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Tuesday 22 August 2017
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More Trouble for Fisker Automotive – Car Pro News

Fisker Automotive, an electric car maker that received a half-billion-dollar loan from the federal government, said that it has laid-off workers in Delaware and California.
The layoffs include 26 workers at a former General Motors plant in Wilmington that Fisker is retooling to manufacture its Nina plug-in hybrid sedan. Another 40 contractors and employees who were working in design and development of Fisker’s Karma luxury car in Anaheim, Calif., also have been cut.
The layoffs come as Fisker is seeking to renegotiate its loan agreement with the Department of Energy.
Fisker has received $193 million of the $529 million DOE loan, mostly for work on the Karma, which sells for about $100,000. The introduction of the Karma was delayed because of regulatory issues and battery pack problems that prompted a voluntary safety recall by Fisker.
The Energy Department made loan availability for the Nina project contingent on Fisker meeting development and sales milestones for the Karma, which the company missed. Fisker is now negotiating with the DOE to modify the loan agreement so funds for that project can be released.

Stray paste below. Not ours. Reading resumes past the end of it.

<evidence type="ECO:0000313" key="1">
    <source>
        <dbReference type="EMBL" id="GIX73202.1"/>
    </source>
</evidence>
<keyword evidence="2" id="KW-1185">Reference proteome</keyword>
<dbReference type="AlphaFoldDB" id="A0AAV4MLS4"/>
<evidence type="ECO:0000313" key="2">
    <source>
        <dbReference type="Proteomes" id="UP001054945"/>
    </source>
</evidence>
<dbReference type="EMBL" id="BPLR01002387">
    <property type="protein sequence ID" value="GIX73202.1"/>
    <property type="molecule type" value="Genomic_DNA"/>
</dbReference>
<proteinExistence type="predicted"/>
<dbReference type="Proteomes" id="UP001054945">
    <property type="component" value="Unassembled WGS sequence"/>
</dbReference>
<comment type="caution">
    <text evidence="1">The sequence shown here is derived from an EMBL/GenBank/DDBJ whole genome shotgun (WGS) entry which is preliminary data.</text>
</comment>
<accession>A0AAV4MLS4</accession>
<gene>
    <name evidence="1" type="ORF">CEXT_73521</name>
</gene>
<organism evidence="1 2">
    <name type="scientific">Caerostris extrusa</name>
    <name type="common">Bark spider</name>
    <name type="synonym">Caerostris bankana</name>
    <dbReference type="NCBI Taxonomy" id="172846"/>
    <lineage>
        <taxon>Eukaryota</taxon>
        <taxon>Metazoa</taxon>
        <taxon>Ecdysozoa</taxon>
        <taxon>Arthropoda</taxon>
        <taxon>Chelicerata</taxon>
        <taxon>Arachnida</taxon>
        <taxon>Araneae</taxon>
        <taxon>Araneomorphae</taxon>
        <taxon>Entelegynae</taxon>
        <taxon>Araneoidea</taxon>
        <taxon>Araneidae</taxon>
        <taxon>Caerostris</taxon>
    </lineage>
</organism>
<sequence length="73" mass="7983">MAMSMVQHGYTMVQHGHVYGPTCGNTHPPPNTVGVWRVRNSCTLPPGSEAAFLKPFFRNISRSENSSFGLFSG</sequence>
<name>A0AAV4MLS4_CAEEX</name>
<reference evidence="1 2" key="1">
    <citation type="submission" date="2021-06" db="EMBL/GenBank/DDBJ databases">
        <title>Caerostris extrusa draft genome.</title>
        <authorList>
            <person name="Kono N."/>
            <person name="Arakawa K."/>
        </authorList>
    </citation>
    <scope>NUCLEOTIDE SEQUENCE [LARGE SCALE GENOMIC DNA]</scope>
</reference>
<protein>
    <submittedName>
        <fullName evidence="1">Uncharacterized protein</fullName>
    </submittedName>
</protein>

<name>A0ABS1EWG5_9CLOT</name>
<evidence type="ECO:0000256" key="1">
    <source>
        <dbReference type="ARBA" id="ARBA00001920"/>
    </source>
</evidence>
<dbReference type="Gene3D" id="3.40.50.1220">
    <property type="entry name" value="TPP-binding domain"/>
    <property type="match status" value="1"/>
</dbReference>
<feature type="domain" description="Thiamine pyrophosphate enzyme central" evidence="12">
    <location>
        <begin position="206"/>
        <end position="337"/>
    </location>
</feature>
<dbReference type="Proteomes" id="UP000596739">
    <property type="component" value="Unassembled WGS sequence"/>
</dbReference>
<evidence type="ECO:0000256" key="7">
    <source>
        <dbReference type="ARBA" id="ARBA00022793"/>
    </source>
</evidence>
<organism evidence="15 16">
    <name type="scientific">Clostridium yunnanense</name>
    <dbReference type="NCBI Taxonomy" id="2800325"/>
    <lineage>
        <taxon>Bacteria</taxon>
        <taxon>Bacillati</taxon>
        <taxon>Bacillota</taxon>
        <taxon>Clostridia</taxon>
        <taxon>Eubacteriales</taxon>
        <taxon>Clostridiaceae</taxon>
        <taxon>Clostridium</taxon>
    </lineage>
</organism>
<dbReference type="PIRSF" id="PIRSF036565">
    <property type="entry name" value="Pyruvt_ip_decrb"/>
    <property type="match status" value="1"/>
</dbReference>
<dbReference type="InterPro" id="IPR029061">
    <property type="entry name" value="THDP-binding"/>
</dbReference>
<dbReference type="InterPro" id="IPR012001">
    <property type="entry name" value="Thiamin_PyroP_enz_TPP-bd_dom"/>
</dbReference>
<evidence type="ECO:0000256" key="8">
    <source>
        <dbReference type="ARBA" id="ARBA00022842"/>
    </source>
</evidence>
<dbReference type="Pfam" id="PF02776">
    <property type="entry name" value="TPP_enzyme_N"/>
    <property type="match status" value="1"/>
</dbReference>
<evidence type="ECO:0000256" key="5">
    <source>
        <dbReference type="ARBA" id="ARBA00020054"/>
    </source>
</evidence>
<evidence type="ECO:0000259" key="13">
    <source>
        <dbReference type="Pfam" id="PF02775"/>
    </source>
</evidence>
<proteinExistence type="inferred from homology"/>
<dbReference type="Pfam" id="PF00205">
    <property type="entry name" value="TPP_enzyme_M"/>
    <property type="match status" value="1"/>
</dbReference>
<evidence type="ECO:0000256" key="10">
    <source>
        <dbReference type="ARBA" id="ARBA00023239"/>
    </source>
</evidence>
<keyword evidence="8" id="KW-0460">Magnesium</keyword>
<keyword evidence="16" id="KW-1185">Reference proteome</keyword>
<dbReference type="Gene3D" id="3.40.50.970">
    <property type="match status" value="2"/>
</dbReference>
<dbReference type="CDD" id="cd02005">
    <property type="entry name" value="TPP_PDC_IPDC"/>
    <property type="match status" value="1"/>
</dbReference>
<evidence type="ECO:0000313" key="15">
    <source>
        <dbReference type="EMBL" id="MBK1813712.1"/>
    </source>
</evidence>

“We hope we can reach a resolution soon,” Fisker spokesman Roger Ormisher said Monday.
Fisker has said it expects to eventually employ more than 2,000 people at the Delaware plant, where production of the Nina was to begin later this year, with sales starting next year. The company reported in October that more than 100 workers were reconfiguring the plant.
In 2009, Vice President Joe Biden joined Fisker officials in Delaware in announcing the resurrection of the former GM plant, and Delaware’s Council on Development Finance approved a $12.5 million loan to Fisker to help build the Nina in Delaware. The loan will become a grant if Fisker spends at least $175 million renovating the old GM facility and shows that it created 2,495 jobs in five years.
While continuing to negotiate with the Department of Energy, Fisker also is pursuing alternative financing that could prove critical if talks with DOE fall through. Fisker said it raised $260 million in private equity in late 2011, bringing total private equity financing to more than $850 million.




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